Social Studies – Neighborhoods and Community Helpers – Sylvester and his family live in a neighborhood on Acorn Road in the town of Oatsdale. A neighborhood is a group of people living within a certain range. Familiarize your children with your neighborhood. Do they know their street and town names? Take a walk or a drive around your neighborhood, with children noting street signs, pointing out familiar sights, and soaking in the surroundings. Show them where the police station and firehouse are, explaining to them how they are community helpers. Maybe they would like to try their hand at making a map of the neighborhood. Sometimes your neighbors can be community helpers too.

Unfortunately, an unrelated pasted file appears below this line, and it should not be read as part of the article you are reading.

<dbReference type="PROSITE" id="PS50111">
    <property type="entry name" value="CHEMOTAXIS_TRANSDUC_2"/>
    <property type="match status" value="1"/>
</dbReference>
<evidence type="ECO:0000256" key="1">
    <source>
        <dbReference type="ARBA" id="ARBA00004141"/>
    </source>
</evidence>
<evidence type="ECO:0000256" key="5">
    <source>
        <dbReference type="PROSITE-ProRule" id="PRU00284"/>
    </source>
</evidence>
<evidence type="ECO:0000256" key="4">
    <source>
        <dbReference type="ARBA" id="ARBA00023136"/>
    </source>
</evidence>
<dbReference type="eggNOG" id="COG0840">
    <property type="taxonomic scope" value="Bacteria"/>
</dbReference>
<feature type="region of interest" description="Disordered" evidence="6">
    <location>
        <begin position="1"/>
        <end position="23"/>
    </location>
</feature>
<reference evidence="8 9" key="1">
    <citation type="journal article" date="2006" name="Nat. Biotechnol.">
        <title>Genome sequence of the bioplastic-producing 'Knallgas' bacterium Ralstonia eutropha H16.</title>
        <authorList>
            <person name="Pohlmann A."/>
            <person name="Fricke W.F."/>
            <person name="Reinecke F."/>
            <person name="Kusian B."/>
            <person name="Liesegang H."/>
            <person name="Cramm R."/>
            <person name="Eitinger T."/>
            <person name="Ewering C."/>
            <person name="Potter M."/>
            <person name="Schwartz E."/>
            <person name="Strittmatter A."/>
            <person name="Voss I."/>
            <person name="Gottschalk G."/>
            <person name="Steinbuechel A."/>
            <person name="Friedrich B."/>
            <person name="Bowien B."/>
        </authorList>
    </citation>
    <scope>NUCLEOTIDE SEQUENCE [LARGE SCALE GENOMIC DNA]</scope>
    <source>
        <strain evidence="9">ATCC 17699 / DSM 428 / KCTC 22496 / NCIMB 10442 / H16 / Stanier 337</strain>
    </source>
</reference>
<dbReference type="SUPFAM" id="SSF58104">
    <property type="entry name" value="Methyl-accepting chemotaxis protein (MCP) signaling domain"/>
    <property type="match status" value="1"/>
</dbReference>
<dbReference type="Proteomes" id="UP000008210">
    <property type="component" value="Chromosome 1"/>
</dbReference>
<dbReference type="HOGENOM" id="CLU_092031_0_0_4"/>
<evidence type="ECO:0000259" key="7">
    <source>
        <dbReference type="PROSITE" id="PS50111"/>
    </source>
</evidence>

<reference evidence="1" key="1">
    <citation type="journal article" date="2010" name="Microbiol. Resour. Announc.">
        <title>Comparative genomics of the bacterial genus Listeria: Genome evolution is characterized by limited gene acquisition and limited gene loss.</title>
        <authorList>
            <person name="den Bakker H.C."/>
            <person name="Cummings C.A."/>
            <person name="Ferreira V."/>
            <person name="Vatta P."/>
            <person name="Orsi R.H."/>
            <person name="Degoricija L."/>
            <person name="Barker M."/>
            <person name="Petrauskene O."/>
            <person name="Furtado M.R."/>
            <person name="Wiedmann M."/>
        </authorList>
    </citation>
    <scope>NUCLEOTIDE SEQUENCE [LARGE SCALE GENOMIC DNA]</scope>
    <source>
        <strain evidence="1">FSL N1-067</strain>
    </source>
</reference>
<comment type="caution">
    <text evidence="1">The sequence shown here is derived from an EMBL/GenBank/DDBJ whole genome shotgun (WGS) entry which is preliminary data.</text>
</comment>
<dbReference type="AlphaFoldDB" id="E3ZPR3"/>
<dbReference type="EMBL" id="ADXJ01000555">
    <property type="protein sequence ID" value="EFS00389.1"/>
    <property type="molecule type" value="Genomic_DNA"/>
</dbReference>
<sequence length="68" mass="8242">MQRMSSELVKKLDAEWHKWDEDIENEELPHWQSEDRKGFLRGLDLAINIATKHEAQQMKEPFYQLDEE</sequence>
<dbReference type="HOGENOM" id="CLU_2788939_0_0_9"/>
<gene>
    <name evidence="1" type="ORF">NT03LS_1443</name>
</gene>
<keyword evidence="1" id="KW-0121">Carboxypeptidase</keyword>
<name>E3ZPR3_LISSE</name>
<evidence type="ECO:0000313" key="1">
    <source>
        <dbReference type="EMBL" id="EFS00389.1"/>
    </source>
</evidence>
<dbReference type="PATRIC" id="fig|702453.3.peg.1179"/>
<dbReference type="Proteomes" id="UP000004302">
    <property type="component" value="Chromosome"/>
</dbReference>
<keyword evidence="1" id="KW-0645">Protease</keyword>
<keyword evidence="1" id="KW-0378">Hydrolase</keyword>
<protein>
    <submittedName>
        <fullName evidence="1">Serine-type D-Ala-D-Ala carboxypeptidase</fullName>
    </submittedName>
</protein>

Does your child remember who tried to help Sylvester’s parents find Sylvester? All of the neighborhood dogs went looking for him. Reminisce about a time that you or your child may have been community helpers. Maybe you helped to find a runaway dog or picked up trash along the street. Maybe you helped the people of your neighborhood in a time of natural disaster. Share these adventures with your children.
Feelings –Sometimes we act out in anger or frustration because we don’t know how to express our feelings. This is especially true with children. The Donkey and other characters went through many, many different feelings throughout this story. Have your child act out these various feelings: excited, surprised, startled, frightened, confused, perplexed, puzzled, bewildered, scared, worried, helpless, hopeless, miserable, or unhappy. Discuss with children how a problem can be helped more quickly if they are able to express their feelings.